A new study has revealed that fathers, just like mothers, experience hormonal changes likely to help with parenting.
The research found that men became more empathetic and motivated to care for their children once they became fathers.
Whilst it is widely known that women go through substantial hormonal changes during pregnancy which help them prepare for their role as mothers, this new finding suggests that men’s bodies also change in order to adapt to child rearing.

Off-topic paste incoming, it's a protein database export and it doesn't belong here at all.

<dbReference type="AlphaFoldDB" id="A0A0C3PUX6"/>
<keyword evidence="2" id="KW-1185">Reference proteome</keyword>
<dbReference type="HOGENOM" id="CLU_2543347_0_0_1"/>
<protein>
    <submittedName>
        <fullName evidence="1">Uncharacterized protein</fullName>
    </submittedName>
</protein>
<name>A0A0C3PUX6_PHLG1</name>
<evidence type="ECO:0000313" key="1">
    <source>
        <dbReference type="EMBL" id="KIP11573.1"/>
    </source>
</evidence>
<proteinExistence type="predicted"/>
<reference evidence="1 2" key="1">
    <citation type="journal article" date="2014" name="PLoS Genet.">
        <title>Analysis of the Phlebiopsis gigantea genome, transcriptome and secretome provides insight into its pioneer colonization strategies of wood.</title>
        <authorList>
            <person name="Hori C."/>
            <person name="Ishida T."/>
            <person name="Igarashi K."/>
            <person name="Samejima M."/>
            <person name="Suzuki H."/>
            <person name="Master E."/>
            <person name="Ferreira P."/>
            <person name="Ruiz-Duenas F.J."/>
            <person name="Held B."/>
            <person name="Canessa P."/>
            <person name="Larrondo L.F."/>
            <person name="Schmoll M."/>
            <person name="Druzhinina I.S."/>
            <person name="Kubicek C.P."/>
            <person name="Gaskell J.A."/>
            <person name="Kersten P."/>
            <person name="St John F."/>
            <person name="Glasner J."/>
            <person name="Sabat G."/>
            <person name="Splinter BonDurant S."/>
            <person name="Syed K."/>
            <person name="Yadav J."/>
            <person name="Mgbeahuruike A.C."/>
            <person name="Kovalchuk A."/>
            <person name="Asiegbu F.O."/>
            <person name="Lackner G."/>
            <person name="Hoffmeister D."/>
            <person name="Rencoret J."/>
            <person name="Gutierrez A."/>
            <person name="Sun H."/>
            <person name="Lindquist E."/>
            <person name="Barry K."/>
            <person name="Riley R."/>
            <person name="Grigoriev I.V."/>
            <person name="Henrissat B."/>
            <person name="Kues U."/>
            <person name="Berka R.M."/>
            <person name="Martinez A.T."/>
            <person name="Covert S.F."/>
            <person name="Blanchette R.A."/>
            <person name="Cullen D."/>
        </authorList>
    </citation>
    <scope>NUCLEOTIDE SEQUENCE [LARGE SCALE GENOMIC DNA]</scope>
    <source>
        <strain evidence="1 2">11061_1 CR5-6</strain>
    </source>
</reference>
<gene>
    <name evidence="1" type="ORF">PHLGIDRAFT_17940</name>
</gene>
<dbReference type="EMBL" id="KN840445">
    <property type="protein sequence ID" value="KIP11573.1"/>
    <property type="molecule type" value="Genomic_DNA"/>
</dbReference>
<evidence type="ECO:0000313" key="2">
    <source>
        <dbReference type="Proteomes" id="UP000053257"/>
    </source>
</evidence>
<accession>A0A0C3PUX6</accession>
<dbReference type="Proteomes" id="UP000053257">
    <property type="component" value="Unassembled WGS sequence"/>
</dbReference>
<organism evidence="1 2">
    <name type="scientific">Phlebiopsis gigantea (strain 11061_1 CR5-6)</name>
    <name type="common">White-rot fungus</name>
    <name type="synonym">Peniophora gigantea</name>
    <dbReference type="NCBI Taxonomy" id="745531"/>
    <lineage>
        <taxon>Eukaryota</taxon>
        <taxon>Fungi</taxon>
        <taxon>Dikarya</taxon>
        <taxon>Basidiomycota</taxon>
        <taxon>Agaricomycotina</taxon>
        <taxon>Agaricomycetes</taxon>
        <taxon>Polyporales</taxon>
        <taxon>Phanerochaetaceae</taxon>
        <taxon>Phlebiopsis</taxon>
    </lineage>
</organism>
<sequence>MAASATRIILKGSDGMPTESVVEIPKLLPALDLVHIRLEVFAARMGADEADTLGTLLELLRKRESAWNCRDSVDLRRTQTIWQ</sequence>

Oxytocin, which increases during pregnancy has traditionally been viewed as a ‘female’ hormone for its ability to help with birth, bonding with the baby and milk production, but the study confirms men also experience an increase in this hormone, which in fathers facilitates physical stimulation of infants during play as well as the ability to synchronise their emotions with their children.
Fathers who were given a dose of oxytocin during the study and then shown a picture of their children displayed increased neural activity in brain systems associated with reward and empathy, compared to placebo.
The researchers now hope to investigate why some men are more involved in caregiving than others.
Very many thanks to Dana for sharing this hugely interesting research with us.